It’s easy to root for Dusty Baker, but not the Astros


Dusty Baker always has a story.

So, when asked about coaching Bob Melvin, now the Oakland manager, or Mike Aldrete, now the Oakland first base coach, Baker could easily reminisce. He was the hitting coach for both once upon a time in San Francisco. An umpire told Baker that Aldrete -- whom Baker calls “Aldo” -- could win a batting title one day. In turn, Aldo crept into Baker’s subconscious.

“I remember one time I was dreaming about Aldo,” Baker said. “And Aldo was taking a lot of pitches and it was kind of upsetting me a little bit. In the middle of my sleep, in my dream, I said, ‘Come on, Aldo!’ My wife, she woke me up and asked me who Aldo was.”

Baker has endless tails about myriad topics. One thing he is yet to pocket is the retelling of how he won a World Series title as a manager. It eluded him in Chicago thanks to some of the strangest circumstances ever seen in the postseason. He made it to the World Series with the Giants in 2002, making his son, Darren, famous. But, the Giants lost. He never won a National League title with the Reds. And, he roared through two regular seasons with the Nationals only to add to their wretched postseason past.

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Monday night, he starts the American League Division Series against Oakland. Baker’s title chase is something many across baseball root for. He’s been around the sport so long, charmed so many, caused others to yell at their TVs (or him), he’s become something of a lovable underdog. Trouble is, he’s at the helm of baseball’s most-despised team.


Baker believes, as do others, that if he wins a World Series title as a manager it will get him into the Baseball Hall of Fame. This is his 23rd year as a manager. He took over the Astros anticipating a season of nastiness at every visiting ballpark. Instead, he received another kind of turmoil, something even he had not been through despite stepping into Major League Baseball in 1968.

The 2020 Astros are distinctly different from the 2019 team which lost to the Nationals in the World Series. Lance McCullers Jr. will start Game 1. He didn’t pitch in the postseason at all last year because he was hurt. Game 2 starter Framber Valdez did not pitch in the postseason last year. Prospective Game 3 starter Zack Greinke pitched in the postseason last year. Nationals fans may recall his final appearance and time-sensitive removal.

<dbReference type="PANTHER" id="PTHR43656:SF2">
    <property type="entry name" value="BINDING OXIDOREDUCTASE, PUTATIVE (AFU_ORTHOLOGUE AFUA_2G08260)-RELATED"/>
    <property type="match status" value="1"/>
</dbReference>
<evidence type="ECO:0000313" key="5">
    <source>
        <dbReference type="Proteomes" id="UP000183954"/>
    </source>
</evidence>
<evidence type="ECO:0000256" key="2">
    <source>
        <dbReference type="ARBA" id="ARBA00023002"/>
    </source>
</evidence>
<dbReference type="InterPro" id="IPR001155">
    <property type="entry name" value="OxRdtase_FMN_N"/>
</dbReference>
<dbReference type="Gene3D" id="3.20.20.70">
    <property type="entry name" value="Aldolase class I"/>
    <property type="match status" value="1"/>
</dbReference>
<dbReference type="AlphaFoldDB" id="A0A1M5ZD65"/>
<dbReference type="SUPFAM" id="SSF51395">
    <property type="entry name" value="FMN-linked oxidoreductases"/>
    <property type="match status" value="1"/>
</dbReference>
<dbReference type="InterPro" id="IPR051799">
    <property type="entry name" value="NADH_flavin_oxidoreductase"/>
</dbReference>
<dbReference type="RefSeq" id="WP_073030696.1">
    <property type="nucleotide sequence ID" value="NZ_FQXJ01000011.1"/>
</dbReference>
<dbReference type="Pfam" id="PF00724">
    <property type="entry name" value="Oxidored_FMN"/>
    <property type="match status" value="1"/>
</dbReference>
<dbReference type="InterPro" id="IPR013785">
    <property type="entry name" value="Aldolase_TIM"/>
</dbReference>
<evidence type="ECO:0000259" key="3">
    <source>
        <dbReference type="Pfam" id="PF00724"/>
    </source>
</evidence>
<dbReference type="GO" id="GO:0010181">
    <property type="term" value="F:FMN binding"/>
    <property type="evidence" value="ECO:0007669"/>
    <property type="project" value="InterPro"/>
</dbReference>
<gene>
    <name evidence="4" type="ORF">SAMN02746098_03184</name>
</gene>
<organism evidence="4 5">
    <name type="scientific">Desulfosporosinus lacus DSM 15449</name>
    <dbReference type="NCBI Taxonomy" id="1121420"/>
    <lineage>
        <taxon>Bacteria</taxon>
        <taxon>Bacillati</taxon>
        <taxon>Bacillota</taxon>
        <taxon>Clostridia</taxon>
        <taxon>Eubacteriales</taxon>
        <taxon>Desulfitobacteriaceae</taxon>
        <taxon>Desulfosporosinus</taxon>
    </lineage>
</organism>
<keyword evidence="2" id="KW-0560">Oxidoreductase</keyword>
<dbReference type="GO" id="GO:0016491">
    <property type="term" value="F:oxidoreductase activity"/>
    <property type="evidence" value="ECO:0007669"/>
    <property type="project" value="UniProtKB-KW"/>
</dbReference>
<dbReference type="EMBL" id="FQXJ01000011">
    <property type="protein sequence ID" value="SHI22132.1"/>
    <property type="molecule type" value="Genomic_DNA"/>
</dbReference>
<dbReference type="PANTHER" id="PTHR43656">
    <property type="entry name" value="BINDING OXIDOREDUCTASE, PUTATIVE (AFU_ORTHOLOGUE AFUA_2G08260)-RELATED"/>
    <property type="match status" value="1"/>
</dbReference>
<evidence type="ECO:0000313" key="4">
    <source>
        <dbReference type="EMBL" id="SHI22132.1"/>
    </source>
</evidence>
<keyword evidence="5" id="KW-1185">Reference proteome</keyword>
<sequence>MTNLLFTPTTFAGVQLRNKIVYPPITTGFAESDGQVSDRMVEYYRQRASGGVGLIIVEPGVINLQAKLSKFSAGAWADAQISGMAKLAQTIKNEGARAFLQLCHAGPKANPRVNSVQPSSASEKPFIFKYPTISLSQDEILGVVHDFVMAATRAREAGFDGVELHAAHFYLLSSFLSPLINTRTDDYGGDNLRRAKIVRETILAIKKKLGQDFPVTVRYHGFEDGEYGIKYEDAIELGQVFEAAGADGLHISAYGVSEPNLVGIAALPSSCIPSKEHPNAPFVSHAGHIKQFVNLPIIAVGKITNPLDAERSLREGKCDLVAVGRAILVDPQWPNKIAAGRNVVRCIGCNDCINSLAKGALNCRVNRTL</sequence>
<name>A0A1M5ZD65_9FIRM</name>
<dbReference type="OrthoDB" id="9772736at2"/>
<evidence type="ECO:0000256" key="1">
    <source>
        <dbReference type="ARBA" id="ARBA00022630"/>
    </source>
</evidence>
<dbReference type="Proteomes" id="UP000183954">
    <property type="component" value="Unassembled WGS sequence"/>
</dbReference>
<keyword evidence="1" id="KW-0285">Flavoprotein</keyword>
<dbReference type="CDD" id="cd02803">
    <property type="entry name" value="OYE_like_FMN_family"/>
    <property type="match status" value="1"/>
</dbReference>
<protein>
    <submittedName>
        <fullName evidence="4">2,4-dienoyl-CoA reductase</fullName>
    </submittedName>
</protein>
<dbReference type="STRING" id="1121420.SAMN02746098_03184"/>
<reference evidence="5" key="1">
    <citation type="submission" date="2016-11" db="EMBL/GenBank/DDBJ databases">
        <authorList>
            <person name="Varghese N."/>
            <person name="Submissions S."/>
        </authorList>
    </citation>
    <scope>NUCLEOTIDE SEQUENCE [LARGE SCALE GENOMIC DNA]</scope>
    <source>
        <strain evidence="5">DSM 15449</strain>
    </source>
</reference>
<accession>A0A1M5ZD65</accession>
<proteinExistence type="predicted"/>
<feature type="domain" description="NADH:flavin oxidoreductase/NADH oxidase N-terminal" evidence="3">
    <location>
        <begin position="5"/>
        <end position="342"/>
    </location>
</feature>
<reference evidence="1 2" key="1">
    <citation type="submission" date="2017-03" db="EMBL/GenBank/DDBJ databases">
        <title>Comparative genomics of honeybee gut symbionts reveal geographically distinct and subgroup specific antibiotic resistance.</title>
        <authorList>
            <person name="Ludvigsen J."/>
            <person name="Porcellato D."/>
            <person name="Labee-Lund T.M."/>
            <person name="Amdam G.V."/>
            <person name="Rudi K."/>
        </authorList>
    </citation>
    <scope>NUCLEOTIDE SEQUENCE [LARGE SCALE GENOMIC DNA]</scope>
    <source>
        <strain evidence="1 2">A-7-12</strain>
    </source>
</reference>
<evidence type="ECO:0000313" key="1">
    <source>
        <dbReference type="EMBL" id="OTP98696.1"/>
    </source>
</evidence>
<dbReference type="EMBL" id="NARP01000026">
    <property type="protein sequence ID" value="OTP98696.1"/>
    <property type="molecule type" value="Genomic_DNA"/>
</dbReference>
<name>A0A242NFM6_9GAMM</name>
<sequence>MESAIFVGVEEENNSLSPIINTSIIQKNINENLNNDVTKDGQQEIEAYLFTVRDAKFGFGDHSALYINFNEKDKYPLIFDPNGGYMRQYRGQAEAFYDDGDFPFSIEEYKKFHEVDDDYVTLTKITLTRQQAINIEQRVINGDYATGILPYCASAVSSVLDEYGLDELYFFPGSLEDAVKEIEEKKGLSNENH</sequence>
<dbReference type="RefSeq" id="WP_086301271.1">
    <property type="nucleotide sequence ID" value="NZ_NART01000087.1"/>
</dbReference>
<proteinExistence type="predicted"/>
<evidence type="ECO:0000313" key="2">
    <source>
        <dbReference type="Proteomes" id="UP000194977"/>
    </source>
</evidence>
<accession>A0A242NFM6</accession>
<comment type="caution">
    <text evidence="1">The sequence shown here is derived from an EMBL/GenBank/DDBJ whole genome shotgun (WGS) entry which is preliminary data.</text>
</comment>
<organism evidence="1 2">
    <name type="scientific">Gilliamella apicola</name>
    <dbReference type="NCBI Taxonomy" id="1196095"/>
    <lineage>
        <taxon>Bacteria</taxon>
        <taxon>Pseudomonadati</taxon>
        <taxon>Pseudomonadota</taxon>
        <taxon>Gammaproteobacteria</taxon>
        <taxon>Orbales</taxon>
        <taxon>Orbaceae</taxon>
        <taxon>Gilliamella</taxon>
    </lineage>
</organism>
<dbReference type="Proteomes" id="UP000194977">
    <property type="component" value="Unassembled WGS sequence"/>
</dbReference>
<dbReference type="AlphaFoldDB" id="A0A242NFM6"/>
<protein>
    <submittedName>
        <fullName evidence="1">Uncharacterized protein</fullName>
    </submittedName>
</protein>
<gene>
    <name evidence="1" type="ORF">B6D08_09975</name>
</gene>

So, the manager is different. The starting staff is strikingly different (No Gerrit Cole, no Justin Verlander). Yet, the view of the Astros’ brand remains the same, and they are not helping to change it.

Carlos Correa reissued a challenge to those critical of Houston after it bounced the Twins in the wild-card round.

"I know a lot of people are mad. I know a lot of people don't want to see us here," Correa said afterward, "but what are they going to say now?"

Too soon? It was for former Yankees starter CC Sabathia, who lost the ALCS twice against Houston, including the tainted 2017 season.

"They cheated and then they're mad at us. Like get the [expletive] out of here," Sabathia said on a podcast. "It's a [expletive] joke. And then you finish under .500 this year. Like, shut the [expletive] up ... The kid's a clown, I'm sorry."

This is a quick representation of what happens any time the Astros pop their head up. Generally, no one enjoys an us-against-the-world mentality more than Baker. But, he’s stuck in this odd space. On one hand, his story could be completed, even with a title in an oddball year. On the other, that means the Astros, a team no one outside of Houston and Baker’s home is rooting for, need to win. It’s a tough combination.